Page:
Obamacare on Trial: The Next Round of Arguments
8:05 AM, Mar 30, 2012 • By ADAM J. WHITE
But in this case, there is a further caveat: even if a justice's comments at oral argument did reflect his own conclusions, we must not assume that his conclusions this week will not change in the weeks to come. And of course, the justice I have in mind on this point is Justice Kennedy.
Kennedy is not just the "swing justice," poised in the middle of the Court in this particular case. He is also known to reconsider his initial conclusions once he starts seeing draft opinions. As any lawyer knows, a legal argument that seems compelling in conversation might well fall apart once it is put to paper; sometimes an argument "just won't write." His former clerk, law professor Michael Dorf, explained this process Wednesday morning to Bloomberg Radio's Tom Keene and Ken Prewitt:
Lawyers familiar with the Supreme Court's decision in Planned Parenthood v. Casey (1992) know this all too well. As James Simon recounted in The Center Holds, seven of the Court's nine justices voted at post-argument conference to reverse Roe v. Wade and strike down Pennsylvania's anti-abortion laws. Chief Justice Rehnquist happily assigned himself the majority opinion—but in the weeks that followed, Justice Kennedy reconsidered his vote. With Justices David Souter and Sandra Day O'Connor, who also had changed their minds, a new opinion was secretly drafted, preserving Roe's basic protection of abortion. When word spread within the Court that the three Justices had changed their minds, it "was as if a neutron bomb had exploded," Simon recounted. "Chief Justice Rehnquist attempted to talk Kennedy out of his support for the joint opinion, and Justice Scalia, less diplomatically than the chief, expressed his outrage to Kennedy." Yet Justice Kennedy did not return to his original conclusions; in the process of drafting the opinion, he had irreversibly changed his mind.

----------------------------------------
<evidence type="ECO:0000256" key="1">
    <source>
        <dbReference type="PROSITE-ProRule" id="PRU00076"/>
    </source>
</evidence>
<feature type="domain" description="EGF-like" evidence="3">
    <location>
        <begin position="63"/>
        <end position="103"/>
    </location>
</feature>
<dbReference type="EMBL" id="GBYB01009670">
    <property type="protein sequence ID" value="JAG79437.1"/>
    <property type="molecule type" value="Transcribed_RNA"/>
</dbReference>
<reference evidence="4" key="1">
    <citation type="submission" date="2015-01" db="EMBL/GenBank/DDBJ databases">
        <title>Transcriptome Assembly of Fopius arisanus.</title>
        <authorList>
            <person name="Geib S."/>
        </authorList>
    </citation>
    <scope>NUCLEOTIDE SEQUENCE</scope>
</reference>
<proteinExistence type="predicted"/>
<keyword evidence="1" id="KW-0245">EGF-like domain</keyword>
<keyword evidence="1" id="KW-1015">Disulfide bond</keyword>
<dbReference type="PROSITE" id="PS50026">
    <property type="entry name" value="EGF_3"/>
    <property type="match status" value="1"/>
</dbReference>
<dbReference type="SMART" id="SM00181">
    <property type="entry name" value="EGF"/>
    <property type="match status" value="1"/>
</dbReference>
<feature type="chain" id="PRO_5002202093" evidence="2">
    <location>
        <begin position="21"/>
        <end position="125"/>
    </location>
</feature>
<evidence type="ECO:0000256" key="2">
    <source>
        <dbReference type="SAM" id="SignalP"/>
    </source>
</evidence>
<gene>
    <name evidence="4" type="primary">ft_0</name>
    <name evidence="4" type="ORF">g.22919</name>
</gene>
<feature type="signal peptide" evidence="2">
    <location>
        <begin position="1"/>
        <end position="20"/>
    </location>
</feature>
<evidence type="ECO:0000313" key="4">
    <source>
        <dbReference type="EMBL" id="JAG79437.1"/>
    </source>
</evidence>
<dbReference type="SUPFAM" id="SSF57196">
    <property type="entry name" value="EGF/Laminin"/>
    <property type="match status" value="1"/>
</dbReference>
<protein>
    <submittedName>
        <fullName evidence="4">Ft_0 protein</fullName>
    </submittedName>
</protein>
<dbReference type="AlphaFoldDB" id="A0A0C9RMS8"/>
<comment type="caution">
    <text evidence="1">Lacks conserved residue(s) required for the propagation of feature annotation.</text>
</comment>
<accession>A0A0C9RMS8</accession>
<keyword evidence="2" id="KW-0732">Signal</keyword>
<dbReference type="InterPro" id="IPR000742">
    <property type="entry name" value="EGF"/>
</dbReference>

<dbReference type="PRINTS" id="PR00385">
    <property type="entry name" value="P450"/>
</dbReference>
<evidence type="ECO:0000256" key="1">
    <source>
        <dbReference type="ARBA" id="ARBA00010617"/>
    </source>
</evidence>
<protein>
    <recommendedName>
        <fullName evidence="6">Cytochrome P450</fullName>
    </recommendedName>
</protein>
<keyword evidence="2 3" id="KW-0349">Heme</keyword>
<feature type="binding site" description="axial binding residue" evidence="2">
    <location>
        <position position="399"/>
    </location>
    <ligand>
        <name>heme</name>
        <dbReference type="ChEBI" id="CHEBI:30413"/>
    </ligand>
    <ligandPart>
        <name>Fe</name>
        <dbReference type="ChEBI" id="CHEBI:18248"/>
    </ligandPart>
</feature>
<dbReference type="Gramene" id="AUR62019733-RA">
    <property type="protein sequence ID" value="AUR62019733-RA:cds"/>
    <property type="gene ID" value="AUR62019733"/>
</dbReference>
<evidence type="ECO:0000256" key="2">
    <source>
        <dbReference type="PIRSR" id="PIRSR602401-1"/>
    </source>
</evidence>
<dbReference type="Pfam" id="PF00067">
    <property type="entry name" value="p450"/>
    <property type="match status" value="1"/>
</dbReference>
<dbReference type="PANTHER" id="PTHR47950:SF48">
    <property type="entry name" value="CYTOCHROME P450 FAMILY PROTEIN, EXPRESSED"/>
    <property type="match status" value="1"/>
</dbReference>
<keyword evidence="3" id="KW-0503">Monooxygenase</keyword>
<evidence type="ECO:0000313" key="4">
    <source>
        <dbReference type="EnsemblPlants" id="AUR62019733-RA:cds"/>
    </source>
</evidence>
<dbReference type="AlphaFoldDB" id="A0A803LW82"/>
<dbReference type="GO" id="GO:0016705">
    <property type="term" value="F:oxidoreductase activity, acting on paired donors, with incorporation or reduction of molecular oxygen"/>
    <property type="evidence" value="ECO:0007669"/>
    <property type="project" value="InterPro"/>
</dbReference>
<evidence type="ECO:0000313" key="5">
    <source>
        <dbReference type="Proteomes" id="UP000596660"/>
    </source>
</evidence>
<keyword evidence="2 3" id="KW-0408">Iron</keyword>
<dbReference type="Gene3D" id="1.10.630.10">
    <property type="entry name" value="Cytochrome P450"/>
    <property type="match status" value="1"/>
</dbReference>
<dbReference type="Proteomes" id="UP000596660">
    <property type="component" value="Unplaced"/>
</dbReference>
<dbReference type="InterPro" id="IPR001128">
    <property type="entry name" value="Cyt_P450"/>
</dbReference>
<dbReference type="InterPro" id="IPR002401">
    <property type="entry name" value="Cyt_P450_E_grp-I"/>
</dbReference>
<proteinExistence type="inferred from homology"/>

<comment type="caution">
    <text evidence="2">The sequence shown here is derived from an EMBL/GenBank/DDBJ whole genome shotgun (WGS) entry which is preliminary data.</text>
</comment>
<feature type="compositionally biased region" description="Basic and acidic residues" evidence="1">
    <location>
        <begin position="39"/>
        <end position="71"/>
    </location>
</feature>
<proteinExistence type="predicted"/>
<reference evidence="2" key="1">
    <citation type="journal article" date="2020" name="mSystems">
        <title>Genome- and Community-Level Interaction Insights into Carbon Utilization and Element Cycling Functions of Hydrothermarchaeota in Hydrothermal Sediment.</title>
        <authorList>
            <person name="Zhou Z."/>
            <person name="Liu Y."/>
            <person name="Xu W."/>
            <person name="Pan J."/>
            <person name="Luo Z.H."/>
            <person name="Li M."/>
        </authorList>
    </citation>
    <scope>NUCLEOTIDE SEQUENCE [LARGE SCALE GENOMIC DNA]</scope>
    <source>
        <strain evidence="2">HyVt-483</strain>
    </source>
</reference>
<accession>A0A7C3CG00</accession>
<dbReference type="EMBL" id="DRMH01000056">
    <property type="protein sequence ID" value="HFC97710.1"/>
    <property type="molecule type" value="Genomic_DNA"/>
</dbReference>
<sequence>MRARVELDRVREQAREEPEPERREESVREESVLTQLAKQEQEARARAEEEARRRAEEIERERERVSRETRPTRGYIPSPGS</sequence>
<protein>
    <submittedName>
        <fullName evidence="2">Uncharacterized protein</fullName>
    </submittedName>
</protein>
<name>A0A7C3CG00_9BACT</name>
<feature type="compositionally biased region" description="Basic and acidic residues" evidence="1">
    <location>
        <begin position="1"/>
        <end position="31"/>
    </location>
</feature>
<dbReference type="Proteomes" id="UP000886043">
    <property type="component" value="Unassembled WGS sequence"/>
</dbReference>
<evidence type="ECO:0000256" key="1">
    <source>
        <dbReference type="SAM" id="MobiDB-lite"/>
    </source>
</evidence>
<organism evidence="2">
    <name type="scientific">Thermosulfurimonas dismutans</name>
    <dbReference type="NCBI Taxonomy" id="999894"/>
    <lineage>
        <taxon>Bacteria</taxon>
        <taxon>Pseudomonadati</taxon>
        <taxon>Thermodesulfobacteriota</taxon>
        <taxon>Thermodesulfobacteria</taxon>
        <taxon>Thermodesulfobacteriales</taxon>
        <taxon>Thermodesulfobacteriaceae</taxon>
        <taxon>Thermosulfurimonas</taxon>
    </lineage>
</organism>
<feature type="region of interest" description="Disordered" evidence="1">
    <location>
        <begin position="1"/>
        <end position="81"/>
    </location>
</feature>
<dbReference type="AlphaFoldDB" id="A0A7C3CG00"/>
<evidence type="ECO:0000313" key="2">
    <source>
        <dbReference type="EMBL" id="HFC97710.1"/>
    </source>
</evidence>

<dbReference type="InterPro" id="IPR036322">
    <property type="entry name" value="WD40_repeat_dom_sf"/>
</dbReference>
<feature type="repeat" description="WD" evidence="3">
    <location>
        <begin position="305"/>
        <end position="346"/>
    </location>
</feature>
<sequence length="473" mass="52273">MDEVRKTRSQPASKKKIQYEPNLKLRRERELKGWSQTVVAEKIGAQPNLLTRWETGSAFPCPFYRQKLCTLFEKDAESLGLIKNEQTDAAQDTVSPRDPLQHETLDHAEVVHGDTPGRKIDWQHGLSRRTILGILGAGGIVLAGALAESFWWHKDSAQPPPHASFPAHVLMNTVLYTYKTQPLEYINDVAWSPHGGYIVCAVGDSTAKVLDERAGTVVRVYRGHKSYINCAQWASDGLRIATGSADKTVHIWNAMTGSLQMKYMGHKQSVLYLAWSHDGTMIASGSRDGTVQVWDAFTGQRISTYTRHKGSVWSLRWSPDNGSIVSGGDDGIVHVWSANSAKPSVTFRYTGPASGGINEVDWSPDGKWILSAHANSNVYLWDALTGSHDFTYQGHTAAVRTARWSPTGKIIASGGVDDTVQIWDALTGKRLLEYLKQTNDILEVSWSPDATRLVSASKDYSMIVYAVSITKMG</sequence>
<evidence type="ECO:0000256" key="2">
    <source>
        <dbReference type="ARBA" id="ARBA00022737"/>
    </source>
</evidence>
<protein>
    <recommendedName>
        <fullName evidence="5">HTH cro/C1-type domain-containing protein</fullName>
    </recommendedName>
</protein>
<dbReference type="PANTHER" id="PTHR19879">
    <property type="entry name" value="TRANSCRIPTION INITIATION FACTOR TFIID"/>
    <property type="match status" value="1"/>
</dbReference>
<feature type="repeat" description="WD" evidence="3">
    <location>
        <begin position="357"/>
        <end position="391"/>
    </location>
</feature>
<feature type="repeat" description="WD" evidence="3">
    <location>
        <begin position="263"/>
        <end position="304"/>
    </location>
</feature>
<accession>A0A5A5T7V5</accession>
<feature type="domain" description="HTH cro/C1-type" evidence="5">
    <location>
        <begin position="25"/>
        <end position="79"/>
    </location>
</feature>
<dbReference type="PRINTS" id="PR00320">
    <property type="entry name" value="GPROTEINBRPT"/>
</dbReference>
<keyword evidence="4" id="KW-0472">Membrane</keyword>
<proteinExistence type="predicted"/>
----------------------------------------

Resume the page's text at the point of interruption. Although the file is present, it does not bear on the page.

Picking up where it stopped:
And so the constitutionality of Obamacare's individual mandate will not be decided inside the Court's conference room this week. The justices may well vote, assign opinions, and start writing opinions, yet nothing will truly be settled for weeks, until the opinions start to take shape and the justices have time to ruminate.
As interesting as this week's oral arguments have been, the most important oral arguments may have yet to come. They will happen in the Supreme Court, to be sure, but not in the courtroom, and not in the public eye.
Adam J. White is a lawyer in Washington, D.C.
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